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Homeland Security, a Politicized Issue; To Suspicious Candidates, the Threat of Attack Is No Longer Above the Fray
[FINAL Edition]
The Washington Post - Washington, D.C.
Subjects: Terrorism; Politics; Political campaigns; Presidential elections; National security
Author: John Mintz and Mike Allen
Date: Jun 27, 2004
Start Page: A.06
Section: A SECTION

The battle lines between [Bush] and [John F. Kerry] are evenly drawn. In a June 20 Washington Post-ABC News poll, when voters were asked to name the candidate they trust to do a better job handling the war on terrorism, 48 percent favored Kerry and 47 percent preferred Bush. Just a month before, voters chose Bush by 52 to 39 percent.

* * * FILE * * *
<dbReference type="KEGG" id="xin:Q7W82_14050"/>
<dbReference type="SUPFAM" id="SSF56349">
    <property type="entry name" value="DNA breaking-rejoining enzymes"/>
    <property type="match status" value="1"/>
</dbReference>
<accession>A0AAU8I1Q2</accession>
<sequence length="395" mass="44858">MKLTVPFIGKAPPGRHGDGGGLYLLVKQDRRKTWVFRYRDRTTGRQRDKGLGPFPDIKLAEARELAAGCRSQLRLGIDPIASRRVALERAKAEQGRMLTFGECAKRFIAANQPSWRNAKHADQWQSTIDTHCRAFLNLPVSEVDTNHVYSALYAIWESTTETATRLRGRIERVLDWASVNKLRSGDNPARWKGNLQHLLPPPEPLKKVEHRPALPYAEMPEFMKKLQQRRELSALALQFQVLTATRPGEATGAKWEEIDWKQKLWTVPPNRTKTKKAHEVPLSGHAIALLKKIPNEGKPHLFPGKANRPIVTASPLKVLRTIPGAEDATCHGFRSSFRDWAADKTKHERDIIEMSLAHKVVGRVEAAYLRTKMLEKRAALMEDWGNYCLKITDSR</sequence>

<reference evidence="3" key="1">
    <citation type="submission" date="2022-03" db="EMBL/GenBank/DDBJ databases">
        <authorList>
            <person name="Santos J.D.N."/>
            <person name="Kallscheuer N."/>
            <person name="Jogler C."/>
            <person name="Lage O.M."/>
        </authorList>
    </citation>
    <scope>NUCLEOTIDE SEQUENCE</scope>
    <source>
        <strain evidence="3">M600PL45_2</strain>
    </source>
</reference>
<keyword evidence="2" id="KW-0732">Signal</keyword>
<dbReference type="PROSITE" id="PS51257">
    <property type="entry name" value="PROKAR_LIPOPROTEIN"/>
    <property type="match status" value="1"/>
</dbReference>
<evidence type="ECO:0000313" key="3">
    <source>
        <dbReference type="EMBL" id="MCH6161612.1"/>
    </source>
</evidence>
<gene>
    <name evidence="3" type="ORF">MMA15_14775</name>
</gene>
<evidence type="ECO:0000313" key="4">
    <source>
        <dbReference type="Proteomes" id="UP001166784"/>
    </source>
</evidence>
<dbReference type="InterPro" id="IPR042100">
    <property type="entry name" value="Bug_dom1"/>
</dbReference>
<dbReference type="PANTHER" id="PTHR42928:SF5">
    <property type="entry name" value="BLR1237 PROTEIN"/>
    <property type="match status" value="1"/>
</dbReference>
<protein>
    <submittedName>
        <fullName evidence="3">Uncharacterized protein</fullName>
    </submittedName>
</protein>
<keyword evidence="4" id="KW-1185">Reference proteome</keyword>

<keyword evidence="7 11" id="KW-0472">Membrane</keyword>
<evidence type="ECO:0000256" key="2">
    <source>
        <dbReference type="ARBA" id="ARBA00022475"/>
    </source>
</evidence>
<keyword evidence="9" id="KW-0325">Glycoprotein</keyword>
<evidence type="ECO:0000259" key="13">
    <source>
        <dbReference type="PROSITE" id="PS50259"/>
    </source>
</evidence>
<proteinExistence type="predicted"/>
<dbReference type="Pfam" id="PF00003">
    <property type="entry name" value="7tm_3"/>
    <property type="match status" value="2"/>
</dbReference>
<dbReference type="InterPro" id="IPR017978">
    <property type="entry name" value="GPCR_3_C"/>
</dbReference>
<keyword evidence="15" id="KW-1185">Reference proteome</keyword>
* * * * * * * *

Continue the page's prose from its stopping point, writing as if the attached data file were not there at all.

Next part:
In a Bush campaign conference call with reporters, campaign manager Ken Mehlman was asked to back up the statement that Kerry was pressured by liberals or that Kerry opposed wiretaps, but did not. He said Kerry objected to the USA Patriot Act after liberals did, and that "a common-sense reading indicates he intends to repeal those important tools."

Hours later, [John D. Ashcroft] held his news conference, describing a graver danger than [Tom Ridge] had described. Ashcroft said al Qaeda was "90 percent" finished preparing for an attack here. People close to Ridge said he and his aides were deeply frustrated by Ashcroft's statements, because the Homeland Security Department, not the Justice Department, has the authority to issue such alerts. Ashcroft had not vetted that language with other officials, they said.

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